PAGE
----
11. Prediction of systolic blood pressure using peripheral pulse palpation in cats.

    Science.gov (United States)

    Reineke, Erica L; Rees, Colleen; Drobatz, Kenneth J

    2016-01-01

    To evaluate the ability of peripheral pulse palpation to predict systolic blood pressure (SBP) in cats presenting as emergencies. Prospective observational study performed over an 8-month period. University veterinary teaching hospital. One hundred two cats presenting to the emergency service. Eligibility for inclusion in the study included a physical examination and a SBP via Doppler technique performed prior to treatment. None. Femoral and metatarsal pulses were digitally palpated and the quality of the pulses was assessed as either strong, moderate, poor, or absent. A concurrent SBP was also recorded. The median SBP for all cats was 92.5 mm Hg (range, 30-240 mm Hg). Femoral pulse quality was found to strongly correlate with the admission SBP (P cats with either absent or strong pulses was significantly different (P Cats with absent metatarsal and femoral pulses had a median SBP of 30 mm Hg (range, 30-105 mm Hg), whereas cats with strong metatarsal pulses had a median SBP of 135 mm Hg (range, 58-210 mm Hg). Absent metatarsal pulses correctly identified cats with a blood pressure of 75 mm Hg or less 84% the time (area under the curve: 0.89, confidence interval 0.81, 0.97). In cats, peripheral pulse quality assessment by emergency room veterinarians correlates with SBP. With progressive decreases in blood pressure, metatarsal pulses will disappear and it is only with severe hypotension that femoral pulses are absent. An assessment of both dorsal metatarsal pulse and femoral pulse quality during triage may be useful in identifying abnormalities in blood pressure. © Veterinary Emergency and Critical Care Society 2015.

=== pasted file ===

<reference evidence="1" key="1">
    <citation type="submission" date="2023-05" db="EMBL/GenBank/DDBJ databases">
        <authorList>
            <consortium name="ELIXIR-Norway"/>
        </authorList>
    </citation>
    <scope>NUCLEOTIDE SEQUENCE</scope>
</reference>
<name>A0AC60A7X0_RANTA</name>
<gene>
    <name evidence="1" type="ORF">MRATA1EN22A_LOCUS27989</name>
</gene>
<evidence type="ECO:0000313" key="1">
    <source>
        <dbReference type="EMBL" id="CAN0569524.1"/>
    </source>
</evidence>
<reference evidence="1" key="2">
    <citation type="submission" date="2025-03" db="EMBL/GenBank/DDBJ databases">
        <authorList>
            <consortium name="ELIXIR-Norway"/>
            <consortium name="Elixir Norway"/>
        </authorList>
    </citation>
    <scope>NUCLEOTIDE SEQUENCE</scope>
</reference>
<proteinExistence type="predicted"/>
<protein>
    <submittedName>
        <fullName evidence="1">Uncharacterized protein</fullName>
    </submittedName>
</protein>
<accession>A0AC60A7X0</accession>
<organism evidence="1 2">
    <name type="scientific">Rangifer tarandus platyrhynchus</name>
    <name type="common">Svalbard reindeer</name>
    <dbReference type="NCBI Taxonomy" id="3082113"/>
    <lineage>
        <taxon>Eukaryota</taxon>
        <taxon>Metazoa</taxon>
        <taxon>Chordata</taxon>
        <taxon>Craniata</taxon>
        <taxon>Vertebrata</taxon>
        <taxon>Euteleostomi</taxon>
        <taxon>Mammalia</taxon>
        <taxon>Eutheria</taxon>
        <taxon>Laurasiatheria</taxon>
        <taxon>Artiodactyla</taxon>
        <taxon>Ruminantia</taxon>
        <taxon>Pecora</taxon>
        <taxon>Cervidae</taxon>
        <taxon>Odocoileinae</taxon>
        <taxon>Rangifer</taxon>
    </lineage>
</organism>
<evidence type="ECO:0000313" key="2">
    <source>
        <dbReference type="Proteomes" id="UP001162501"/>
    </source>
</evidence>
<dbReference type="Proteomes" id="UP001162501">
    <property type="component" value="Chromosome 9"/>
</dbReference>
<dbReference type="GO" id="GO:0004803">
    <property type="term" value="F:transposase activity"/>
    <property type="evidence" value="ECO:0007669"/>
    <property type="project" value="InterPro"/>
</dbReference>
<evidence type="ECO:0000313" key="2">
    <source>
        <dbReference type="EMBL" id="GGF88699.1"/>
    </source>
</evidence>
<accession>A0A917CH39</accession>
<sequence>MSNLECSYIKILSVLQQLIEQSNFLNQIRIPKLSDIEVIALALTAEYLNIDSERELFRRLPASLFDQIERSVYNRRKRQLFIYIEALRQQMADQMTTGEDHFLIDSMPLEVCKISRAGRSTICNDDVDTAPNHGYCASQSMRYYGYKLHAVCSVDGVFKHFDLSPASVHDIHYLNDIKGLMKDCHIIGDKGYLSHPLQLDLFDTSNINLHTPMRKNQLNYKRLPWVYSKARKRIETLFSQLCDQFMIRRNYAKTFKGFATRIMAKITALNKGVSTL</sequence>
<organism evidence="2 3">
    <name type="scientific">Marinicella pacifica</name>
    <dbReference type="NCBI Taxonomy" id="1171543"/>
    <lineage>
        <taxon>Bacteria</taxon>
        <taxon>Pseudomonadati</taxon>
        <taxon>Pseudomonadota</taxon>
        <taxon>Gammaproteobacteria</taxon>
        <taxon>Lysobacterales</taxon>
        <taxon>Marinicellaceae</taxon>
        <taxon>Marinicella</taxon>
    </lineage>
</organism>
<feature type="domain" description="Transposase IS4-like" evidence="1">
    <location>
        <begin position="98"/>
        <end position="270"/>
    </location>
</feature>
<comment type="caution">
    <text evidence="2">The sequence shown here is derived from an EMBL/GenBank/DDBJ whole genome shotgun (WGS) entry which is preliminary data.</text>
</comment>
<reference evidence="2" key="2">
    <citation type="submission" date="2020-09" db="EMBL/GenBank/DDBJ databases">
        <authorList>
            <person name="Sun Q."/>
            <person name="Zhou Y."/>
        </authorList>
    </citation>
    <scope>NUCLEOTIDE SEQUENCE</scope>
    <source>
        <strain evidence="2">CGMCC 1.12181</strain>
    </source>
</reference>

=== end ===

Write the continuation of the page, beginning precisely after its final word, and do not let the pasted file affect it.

12. Daily changes in oxygen saturation and pulse rate associated with particulate air pollution and barometric pressure.

    Science.gov (United States)

    Dockery, D W; Pope, C A; Kanner, R E; Martin Villegas, G; Schwartz, J

    1999-01-01